What Is PMI?

While issuing mortgages for first-time homebuyers or for loan refinancing, lenders rely on Private Mortgage Insurance to mitigate their financial risk.

Home -buyers may not always be in a position to make a down payment of 20%, but still they can avail loan by paying Private Mortgage Insurance. Thus, Private mortgage insurance is a type of insurance the borrower may have to pay if they don’t have 20% for a down payment.

When do you require a PMI?

PMI payments are required in two circumstances:

  • For conventional loans without a down payment of at least 20%
  • For refinancing loans where the loan-to-value ratio exceeds 80%

Borrowers can get some lenders to approve your conventional loan with as little as 3% down. But to protect themselves against this financial risk, they’ll ask borrowers to make monthly private mortgage insurance payments. These monthly payments are usually clubbed together with the monthly mortgage payment.

However, loan programs like USDA & VA Loans don’t require any down payment, nor do they require private mortgage insurance.

How Is PMI Calculated?

Your total private mortgage insurance amount will always be a percentage of your total mortgage. The average PMI costs are between 0.22% and 2.25% of your mortgage. But your exact percentage will depend on your lender as well as your own financial situation in order to mitigate the financial risk the lenders are taking by offering you a loan.

PMI Payment Methods

You can avail for different PMI payment methods, with advantages and considerations for each.

Monthly Premium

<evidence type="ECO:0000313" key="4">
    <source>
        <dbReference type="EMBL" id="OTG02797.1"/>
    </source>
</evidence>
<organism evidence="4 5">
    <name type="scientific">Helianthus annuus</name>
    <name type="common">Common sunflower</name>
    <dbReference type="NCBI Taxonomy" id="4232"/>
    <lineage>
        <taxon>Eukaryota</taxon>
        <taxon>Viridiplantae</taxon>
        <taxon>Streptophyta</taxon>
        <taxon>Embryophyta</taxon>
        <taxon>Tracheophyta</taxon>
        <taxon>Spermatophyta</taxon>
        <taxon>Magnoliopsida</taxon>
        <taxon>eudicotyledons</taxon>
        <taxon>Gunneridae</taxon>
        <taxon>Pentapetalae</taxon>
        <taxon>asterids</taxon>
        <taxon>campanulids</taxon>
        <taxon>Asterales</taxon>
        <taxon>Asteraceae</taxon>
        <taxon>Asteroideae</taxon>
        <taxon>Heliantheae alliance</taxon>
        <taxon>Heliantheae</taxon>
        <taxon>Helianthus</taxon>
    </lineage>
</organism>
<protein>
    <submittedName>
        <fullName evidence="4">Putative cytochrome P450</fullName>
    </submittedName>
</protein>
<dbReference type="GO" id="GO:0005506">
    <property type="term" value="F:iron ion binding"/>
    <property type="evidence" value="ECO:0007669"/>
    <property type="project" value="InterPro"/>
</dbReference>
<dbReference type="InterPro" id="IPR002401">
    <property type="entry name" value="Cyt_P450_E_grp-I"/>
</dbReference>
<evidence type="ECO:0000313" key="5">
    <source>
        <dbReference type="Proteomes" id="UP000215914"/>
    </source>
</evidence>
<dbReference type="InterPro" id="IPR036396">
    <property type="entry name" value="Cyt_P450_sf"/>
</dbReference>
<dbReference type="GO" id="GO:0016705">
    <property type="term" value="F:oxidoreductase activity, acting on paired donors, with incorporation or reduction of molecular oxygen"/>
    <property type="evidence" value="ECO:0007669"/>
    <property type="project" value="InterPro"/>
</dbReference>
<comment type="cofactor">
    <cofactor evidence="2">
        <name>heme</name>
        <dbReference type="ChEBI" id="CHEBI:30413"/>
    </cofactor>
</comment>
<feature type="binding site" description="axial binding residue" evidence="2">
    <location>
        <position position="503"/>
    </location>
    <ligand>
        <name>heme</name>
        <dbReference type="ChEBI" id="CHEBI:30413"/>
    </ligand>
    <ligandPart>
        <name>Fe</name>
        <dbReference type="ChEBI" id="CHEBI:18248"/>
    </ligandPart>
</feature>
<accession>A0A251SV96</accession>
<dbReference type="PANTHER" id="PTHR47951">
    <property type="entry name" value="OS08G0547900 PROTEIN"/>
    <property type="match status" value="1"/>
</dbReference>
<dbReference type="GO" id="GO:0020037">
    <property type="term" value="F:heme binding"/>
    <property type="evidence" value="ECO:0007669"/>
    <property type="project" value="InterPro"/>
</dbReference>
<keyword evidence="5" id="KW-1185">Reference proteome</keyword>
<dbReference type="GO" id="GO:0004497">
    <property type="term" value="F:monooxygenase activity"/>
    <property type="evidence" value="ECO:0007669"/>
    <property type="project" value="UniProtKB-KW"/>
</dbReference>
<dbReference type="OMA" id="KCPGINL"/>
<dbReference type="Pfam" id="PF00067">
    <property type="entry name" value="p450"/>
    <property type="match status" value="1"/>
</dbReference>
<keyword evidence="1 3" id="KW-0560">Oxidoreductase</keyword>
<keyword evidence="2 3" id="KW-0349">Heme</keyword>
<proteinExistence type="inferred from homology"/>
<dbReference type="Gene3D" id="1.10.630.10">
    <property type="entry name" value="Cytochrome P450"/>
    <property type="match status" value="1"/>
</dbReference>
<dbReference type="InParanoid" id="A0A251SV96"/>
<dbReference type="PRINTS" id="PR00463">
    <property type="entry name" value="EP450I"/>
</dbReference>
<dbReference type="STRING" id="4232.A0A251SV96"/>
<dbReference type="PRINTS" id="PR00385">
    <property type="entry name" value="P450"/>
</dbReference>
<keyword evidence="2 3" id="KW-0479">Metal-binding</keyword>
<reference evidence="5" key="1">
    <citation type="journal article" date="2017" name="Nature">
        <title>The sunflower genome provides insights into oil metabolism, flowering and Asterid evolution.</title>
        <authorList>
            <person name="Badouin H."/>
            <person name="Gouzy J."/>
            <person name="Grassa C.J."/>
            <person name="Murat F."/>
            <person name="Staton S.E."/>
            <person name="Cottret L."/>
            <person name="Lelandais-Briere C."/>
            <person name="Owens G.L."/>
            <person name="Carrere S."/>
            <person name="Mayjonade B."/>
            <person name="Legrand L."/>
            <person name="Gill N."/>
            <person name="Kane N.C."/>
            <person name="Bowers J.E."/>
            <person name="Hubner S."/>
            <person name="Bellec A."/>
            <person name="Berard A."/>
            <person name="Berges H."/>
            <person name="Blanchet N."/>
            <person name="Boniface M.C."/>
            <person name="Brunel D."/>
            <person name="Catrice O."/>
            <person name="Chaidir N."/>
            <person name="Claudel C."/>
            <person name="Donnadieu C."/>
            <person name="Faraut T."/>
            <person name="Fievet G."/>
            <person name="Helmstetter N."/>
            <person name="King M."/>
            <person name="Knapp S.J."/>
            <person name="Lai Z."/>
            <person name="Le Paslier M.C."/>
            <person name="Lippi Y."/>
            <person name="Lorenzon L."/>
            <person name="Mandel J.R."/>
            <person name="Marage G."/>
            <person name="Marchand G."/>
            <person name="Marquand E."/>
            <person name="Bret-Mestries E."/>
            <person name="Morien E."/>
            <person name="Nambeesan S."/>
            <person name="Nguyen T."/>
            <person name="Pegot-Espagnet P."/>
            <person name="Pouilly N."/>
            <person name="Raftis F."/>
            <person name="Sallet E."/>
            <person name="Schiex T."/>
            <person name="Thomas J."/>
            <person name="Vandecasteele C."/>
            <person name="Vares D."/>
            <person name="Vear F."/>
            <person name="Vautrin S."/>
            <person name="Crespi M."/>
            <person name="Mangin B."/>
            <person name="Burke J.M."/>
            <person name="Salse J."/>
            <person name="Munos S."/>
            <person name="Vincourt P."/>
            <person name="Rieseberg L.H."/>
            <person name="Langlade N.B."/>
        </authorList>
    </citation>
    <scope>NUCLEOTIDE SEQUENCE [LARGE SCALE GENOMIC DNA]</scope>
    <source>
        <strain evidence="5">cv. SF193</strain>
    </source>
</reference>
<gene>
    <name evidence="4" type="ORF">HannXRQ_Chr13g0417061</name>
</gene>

This option suits those seeking a lower upfront cost and prefer to budget for a steady, consistent PMI expense. The monthly premium payment structures in a way to spread the insurance cost over the life of the loan by adding a stipulated amount to the borrower’s monthly mortgage payment.

Upfront Premium

The upfront premium payment requires the borrower to pay a lump sum amount at the loan’s origination, potentially reducing monthly mortgage payments and overall interest. It is an attractive choice for individuals with extra funds at the outset and those eager to minimize long-term financial obligations.

Upfront Premium Combination

The upfront premium combination method is a hybrid approach that allows borrowers to pay a partial upfront premium and thus reducing their monthly PMI payment while still enjoying some of the benefits of the upfront approach.

Thus, you can strike a balance between available options and your affordability.

What affects your PMI?

The exact amount of your private mortgage insurance payments will depend on a number of factors. The following factors will influence your rates.

Loan-to-Value Ratio (LTV)

PMI payments can be avoided if your loan-to-value (LTV) ratio is 80% or better. The lower down payment translates into a higher LTV ratio. A higher LTV translates into higher risk for your lender, which means that your PMI rates may increase.

Thus, your LTV directly influences your PMI rates.

Credit Score

Secondly, your credit history affects your PMI payments largely. In addition to your home’s LTV ratio, your lender will also look at your credit history. A strong credit score won’t eliminate your need to make PMI payments , but you may see more favorable rates when your credit score is high.